Interdisciplinary artist. Born in 1967 in Warsaw, she lives and works in London. In 2008, she was among the four nominees for the prestigious Turner Prize, awarded each year to the most outstanding young British artist.
Visual artists whose work method is often referred to as cultural archaeology.
Goshka Macuga has worked out a very unique artistic strategy in which she moves beyond the traditionally perceived role of an artist, although in her work, she does also use traditional media, such as sculpture, drawing, painting, photography and film. She creates installations in which she appropriates the work of other artists, archive materials, ready-mades, but also objects of her own making. She communicates using the techniques and tactics of a museum exhibit or an archive (because of this, her art is often compared to that of Marcel Broodthaers). These are methods that are usually ascribed to curators rather than to artists. Macuga herself has said:
I am an artist who is trying to extend my activities by being a curator, a historian, a history-teller, a critic, archivist, exhibition designer, architect, composer, gallerian, sociologist, biologist, film-maker, collector, photographer, performer, magician etc.
Macuga's work method is often referred to as cultural archaeology as well as being compared to detective work. An exhibition is always preceded by archival research, often linked to the institution for which a given project is being created. The installations are constructed using different elements and are based on changing the context, showing coincidences and interrelations that previously went unnoticed, and recalling facts that have either been forgotten or suppressed.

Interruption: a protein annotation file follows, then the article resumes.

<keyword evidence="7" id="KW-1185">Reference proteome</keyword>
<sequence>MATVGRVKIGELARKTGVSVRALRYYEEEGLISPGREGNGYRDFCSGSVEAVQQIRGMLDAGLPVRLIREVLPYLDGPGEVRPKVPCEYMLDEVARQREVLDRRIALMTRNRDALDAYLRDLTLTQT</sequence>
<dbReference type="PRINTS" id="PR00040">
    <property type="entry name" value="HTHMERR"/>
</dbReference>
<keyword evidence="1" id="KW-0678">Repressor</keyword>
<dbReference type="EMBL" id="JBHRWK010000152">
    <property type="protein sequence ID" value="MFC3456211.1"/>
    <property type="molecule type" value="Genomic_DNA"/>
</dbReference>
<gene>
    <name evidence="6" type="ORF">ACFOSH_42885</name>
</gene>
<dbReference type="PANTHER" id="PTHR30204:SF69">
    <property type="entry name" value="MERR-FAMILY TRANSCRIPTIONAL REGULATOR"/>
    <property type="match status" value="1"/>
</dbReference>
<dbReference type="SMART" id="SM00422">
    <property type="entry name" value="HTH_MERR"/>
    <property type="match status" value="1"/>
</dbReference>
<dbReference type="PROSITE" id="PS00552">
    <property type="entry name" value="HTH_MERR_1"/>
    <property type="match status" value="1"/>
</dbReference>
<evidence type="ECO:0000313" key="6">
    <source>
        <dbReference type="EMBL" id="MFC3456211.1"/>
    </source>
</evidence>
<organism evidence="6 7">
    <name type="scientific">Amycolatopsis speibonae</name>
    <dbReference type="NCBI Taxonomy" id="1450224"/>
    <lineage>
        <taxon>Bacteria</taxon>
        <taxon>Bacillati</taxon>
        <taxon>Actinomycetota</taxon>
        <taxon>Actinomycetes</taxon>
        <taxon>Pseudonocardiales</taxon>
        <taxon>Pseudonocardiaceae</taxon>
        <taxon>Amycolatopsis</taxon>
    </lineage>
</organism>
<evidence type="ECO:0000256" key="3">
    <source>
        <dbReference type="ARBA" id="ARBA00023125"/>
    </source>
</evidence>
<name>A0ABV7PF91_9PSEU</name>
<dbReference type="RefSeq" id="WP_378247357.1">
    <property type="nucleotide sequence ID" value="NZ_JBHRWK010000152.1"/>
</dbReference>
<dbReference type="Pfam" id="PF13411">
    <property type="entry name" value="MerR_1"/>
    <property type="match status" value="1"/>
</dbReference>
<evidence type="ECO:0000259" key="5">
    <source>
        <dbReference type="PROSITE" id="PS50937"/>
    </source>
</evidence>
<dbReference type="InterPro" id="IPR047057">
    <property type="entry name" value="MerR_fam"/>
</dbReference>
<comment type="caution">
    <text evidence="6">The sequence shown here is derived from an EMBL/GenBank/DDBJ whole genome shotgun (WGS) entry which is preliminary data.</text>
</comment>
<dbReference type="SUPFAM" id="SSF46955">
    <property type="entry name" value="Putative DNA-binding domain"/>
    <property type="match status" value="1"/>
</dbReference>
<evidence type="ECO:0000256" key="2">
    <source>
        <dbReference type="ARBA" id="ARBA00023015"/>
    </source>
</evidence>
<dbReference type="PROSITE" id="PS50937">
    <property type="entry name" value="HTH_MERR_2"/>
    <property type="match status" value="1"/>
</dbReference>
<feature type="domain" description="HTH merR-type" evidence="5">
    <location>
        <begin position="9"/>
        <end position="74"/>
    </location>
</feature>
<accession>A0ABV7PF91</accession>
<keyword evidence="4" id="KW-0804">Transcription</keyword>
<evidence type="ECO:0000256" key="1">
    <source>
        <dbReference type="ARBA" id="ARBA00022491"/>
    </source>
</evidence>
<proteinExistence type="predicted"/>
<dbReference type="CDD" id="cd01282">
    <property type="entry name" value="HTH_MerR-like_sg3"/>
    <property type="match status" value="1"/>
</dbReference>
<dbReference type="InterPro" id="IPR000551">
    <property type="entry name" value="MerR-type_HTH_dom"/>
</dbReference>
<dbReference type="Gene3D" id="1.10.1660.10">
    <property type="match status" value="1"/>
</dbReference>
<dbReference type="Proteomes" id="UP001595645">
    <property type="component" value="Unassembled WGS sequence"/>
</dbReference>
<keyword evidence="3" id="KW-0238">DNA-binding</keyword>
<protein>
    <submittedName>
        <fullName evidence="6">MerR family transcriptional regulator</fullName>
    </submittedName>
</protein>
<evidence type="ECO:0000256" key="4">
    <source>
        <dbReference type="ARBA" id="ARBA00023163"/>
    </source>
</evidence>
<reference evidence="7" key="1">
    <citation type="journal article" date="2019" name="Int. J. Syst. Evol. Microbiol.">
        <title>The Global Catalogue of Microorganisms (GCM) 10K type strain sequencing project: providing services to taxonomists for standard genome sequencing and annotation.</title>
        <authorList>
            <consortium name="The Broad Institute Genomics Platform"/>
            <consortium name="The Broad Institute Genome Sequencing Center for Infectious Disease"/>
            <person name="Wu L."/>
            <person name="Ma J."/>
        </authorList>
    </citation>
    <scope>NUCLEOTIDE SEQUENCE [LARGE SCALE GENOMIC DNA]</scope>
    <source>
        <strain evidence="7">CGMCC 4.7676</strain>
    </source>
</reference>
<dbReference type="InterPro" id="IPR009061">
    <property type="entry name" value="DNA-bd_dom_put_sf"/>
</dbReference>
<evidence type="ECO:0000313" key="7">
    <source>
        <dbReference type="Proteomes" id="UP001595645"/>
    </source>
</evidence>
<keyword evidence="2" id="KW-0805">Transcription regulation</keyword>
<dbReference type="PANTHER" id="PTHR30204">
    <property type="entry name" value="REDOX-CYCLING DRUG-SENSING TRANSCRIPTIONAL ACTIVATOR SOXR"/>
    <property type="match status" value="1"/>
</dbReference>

My work alters the context - explains the artist. - I hope that it can create temporary changes in how the viewer perceives certain concrete items, objects, works of art, pictures and stories. History changes over time, our memories change as a result of new experiences and our experience, in turn, influences our memories.
The aim is to create new meanings and to offer the viewers the possibility to re-read the facts and artefacts. Above all, Macuga reveals the political factor in that which is aesthetic and visual. By doing so, she enters fields like art history, ethnology, psychology or esoteric science.
After completing her studies at the Central Saint Martins School of Art, and at Goldsmiths College in London, she embarked on a professional career as an artist. It was towards the end of the ‘90s that Macuga began using the works of other artists. One of the first of such installations was Cave (1999), in which she incorporated the works of artists like Keith Tyson and Dexter Dalwood. In order to present them, she designed a grotto-like space, the walls of which she covered with crumpled brown paper. The installation as a whole constituted a bitter reflection on the nature of works of art and the manner of their presentation. As Michael Wilson wrote: